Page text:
“Intense” would be one of the most apt words to describe Hong Kong chef and restaurateur Alvin Leung. The 57-year-old has a way of holding eye contact and looking intently at you with such razor-sharp focus that it almost feels intimidating. Add in the “Demon Chef” nickname he picked for himself years ago (it’s also tattooed on his right forearm) and his rockstar-like appearance — complete with blue hair, blue-tinted sunglasses, and an all-black ensemble — and you have one magnetic personality who’s easily the centre of attention wherever he goes.
Which is exactly what Leung relishes. “I like to be in the spotlight. When I step inside a room, I like attention to be drawn to me right away,” he said, when we met him ahead of the launch of Forbidden Duck, his first Singapore restaurant. The eatery is slated to open later this month at Marina Bay Financial Centre. Forbidden Duck currently has a flagship establishment in Hong Kong, and specialises in Peking duck and slow-cooked roasted duck. “It’s about familiarity and comfort with a twist,” explained Leung.
Born in London, bred in Toronto, and based in Hong Kong, Leung’s famed for his three-Michelin-starred restaurant Bo Innovation, which made headlines when it first opened for its inventive and unconventional creations such as Lap Mei Fun (claypot rice with waxed meat) ice cream and the cheekily-named Sex on the Beach — a ham, honey and mushroom concoction crafted to resemble a used condom strewn on sand. Still on its menu is the less controversial but no less intriguing molecular xiao long bao, where the dumplings come presented as spheres infused with pork broth.
Leung, who is also a judge on MasterChef Canada, tells us more about what to expect from his new Singapore venture, why he sees cooking as a form of art, and the one thing he’s addicted to.
(Main and featured photos: Forbidden Duck)
I love Peking duck. It has always been one of my childhood favourites, and I’ve eaten it all over the world. I like to eat it purely as a duck, which is a combination of skin and meat together. A lot of effort is put in raising the duck to give a nice balance of fat, skin and meat. [So to sacrifice] everything for the skin — I think that’s too much of an indulgence.
My duck will have a nice crunch on the skin, and the meat will be tasty and tender. There’ll be a nice balance of skin and meat together. It’ll be served with pancakes, buns and sauce, uniquely created to complement the enjoyment of the duck. I think people here have a preference for handmade pancakes, which I sometimes find too thick and covers up the taste of the duck. I’m using a much thinner pancake.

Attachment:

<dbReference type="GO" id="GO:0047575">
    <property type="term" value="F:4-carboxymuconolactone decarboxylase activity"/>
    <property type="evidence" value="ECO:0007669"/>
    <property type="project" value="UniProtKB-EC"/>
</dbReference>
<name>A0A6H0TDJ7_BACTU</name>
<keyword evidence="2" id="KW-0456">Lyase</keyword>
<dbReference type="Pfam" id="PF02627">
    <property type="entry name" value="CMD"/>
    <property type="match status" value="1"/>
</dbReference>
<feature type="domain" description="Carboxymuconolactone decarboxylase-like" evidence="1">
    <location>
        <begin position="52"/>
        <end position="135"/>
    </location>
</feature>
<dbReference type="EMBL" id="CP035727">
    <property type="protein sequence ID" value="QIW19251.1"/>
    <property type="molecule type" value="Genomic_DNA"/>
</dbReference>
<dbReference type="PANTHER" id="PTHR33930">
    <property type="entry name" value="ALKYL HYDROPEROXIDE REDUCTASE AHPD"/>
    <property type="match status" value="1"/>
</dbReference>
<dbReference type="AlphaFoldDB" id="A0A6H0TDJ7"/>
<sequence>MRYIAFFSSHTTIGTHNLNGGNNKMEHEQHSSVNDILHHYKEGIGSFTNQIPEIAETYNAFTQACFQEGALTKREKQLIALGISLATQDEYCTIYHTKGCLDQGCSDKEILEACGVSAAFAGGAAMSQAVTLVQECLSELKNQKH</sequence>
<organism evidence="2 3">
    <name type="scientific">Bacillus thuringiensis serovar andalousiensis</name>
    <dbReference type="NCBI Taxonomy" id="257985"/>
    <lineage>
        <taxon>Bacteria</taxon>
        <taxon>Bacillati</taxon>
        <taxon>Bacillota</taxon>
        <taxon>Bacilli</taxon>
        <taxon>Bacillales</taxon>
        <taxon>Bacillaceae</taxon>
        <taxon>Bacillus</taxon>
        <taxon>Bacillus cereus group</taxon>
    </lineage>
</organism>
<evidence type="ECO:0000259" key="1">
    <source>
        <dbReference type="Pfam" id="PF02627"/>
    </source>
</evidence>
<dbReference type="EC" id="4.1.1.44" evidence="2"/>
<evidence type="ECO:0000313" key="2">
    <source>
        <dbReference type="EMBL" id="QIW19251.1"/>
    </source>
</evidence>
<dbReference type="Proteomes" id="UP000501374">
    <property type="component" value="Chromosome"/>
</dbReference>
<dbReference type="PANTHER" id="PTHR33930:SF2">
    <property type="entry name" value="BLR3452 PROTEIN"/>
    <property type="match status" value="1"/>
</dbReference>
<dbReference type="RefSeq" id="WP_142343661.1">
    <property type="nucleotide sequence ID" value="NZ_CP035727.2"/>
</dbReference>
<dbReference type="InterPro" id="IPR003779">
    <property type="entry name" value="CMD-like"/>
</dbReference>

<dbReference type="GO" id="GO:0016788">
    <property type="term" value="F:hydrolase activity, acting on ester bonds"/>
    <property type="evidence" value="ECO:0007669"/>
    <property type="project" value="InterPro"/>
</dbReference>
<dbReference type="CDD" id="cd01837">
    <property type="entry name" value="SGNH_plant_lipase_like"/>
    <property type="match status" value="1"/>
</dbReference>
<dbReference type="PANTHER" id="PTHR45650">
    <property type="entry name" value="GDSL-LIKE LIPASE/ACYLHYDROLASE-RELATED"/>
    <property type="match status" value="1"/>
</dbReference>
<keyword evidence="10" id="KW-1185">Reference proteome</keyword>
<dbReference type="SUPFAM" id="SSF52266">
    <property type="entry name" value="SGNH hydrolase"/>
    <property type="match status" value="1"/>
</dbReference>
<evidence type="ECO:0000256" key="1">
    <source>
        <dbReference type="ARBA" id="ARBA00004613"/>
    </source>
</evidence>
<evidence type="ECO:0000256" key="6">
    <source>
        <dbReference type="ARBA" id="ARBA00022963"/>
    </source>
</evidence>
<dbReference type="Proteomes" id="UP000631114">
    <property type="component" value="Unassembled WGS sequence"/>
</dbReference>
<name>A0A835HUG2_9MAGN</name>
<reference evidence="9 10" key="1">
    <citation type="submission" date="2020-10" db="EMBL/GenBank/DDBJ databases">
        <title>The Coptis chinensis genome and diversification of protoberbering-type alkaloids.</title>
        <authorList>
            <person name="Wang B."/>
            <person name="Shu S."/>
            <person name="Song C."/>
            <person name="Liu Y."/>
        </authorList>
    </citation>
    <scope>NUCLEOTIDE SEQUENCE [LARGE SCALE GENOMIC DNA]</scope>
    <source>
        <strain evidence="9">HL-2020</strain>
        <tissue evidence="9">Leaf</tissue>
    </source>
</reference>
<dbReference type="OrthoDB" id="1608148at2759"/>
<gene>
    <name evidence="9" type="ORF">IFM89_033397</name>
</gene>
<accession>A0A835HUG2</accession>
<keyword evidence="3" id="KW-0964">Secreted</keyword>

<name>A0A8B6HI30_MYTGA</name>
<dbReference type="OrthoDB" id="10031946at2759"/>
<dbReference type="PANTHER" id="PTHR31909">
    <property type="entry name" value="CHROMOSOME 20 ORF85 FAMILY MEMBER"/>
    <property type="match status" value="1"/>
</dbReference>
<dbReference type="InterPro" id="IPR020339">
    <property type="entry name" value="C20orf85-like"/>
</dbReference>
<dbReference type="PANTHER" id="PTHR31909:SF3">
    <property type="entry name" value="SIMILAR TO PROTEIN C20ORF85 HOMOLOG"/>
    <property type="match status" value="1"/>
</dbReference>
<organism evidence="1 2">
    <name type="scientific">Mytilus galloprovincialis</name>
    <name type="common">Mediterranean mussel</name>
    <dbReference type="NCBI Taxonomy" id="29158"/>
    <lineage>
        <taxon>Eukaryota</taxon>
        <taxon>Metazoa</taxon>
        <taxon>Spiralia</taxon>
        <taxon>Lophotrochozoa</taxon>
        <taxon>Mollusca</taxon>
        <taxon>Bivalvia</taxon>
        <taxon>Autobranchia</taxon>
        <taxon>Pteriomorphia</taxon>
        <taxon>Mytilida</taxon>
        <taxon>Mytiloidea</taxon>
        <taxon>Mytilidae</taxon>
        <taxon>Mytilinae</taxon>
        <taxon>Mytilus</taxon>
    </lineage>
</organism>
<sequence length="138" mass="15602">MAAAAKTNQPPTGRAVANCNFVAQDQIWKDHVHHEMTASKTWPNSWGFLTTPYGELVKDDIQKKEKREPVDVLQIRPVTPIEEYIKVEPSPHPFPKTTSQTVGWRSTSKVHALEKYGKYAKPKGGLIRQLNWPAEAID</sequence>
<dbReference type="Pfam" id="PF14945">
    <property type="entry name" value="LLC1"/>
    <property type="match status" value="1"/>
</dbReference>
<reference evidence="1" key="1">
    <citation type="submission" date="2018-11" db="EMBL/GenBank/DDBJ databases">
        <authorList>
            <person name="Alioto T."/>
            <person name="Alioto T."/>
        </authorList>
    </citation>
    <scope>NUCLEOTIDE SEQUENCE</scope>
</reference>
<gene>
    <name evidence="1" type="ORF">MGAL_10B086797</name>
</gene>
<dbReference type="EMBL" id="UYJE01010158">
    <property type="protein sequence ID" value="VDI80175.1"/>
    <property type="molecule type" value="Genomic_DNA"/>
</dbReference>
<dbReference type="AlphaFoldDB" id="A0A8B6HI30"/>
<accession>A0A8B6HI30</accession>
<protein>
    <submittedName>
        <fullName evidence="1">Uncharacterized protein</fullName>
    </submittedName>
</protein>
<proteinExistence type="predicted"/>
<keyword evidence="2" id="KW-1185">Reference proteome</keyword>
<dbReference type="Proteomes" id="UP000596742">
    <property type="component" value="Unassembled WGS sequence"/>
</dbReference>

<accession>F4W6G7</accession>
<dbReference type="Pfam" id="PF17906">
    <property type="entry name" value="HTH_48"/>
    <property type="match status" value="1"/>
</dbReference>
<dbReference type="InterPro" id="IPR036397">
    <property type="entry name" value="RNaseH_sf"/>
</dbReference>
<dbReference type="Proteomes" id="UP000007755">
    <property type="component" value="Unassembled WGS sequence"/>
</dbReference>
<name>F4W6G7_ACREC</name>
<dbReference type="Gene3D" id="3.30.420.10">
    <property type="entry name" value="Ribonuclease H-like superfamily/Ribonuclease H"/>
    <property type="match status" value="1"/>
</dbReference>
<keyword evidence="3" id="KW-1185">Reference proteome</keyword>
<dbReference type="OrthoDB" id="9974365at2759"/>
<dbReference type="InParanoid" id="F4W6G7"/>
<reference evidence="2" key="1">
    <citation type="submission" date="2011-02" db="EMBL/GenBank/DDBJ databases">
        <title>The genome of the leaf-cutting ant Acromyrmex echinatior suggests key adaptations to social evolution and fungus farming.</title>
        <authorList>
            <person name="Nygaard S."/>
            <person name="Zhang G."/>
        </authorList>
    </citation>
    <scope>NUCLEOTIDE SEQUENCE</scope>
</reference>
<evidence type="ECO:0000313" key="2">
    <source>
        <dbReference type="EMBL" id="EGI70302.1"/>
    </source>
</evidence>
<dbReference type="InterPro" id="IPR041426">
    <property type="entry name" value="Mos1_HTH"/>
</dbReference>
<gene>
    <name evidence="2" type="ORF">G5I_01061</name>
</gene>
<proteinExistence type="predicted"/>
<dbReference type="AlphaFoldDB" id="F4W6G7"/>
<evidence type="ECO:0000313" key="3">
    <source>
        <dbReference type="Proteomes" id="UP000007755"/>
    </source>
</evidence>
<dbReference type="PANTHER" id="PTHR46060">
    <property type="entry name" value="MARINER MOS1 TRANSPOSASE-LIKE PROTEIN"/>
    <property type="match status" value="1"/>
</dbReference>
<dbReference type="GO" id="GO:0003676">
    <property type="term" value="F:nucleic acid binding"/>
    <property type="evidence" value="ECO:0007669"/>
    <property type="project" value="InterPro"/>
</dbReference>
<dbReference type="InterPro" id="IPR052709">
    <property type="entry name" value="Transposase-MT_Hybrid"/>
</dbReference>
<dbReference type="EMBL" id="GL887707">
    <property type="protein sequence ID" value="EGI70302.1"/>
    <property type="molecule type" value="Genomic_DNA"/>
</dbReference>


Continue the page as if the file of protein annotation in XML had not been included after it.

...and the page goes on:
For the slow-cooked duck, the meat will be pink and tender. We’ll be serving it with butterfly buns flavoured with citrus like kumquat or calamansi.
Yes, there’ll be quite a few Singapore-inspired dishes utilising local flavours and ingredients. There’ll be my version of chilli crab. To me, it could be a very difficult dish to do because it’s already done so well here. There will also be dishes inspired by the flavour profile of laksa. For instance, dan dan noodles is very close to laksa and it’s something we can play on.
I’ll come as much as I can, but not just to check on things, because I enjoy coming here. Singapore being one of my favourite destinations in Asia is one of the reasons I opened Forbidden Duck here. The dining scene here is international and diversified, and there’s always something for me to do.
I never say no to anything. But Bo Innovation involves a lot of preparation. It’s a restaurant with a very high standard in terms of both the execution and innovation, which requires a lot of my time and energy. I’d love to open one here, given the right conditions.
Everything to me is innovative. I don’t like to use the word “experimental” because it could mean doing something that has a high chance of success or failure. To me, I like to control. It’s a controlled application to food; it’s not trial and error.
Cooking is a form of art. It’s a sign of care and love for the people we cook for. Also, eating is a necessity. So it’s a combination of something that’s absolutely necessary, and something you can make more interesting artistically. I like that combination. You’re taking something close to people and changing it into an art form.
For me, it’s more of being able to cook for an audience that’s extremely foreign to me. I’d love to cook for some natives in Alaska, or an indigenous tribe that’s never had meat before. Trying to convert vegetarians would be a good score for me.
I respect people for their religious beliefs and allergies. But I don’t respect anybody who dislikes certain foods. Because I think you should always try something.
I just don’t like bad food. Any food that’s badly executed, ingredients that have been spoilt, combinations that don’t make sense. It’s a waste of ingredients and effort.
There’s nothing I wouldn’t try. I’m keen for anything. I’ve had the famous dead shark (Hákarl, or fermented shark meat known for its distinctive ammonia and urine-like smell) from Iceland and fermented skate from Korea. I wouldn’t have it every day. But I think if you eat it enough, you’ll acquire a taste for it. It’s like alcohol — the first time you have it, you won’t like it because it’s bitter.
Coffee. I like it black, strong and in many cups. I am addicted to the taste, temperature, aroma, and maybe the routine. Honestly, I’m not addicted to the caffeine because it doesn’t affect me.
I don’t have any addictions, except to life. I sleep very little, just a couple of hours each day. [It must be] the adrenaline inside me; the fact that I’m excited all the time. I enjoy life, so I don’t want to waste any time sleeping.
I enjoy playing squash, I collect Batman toys off eBay, and I smoke a lot of cigars.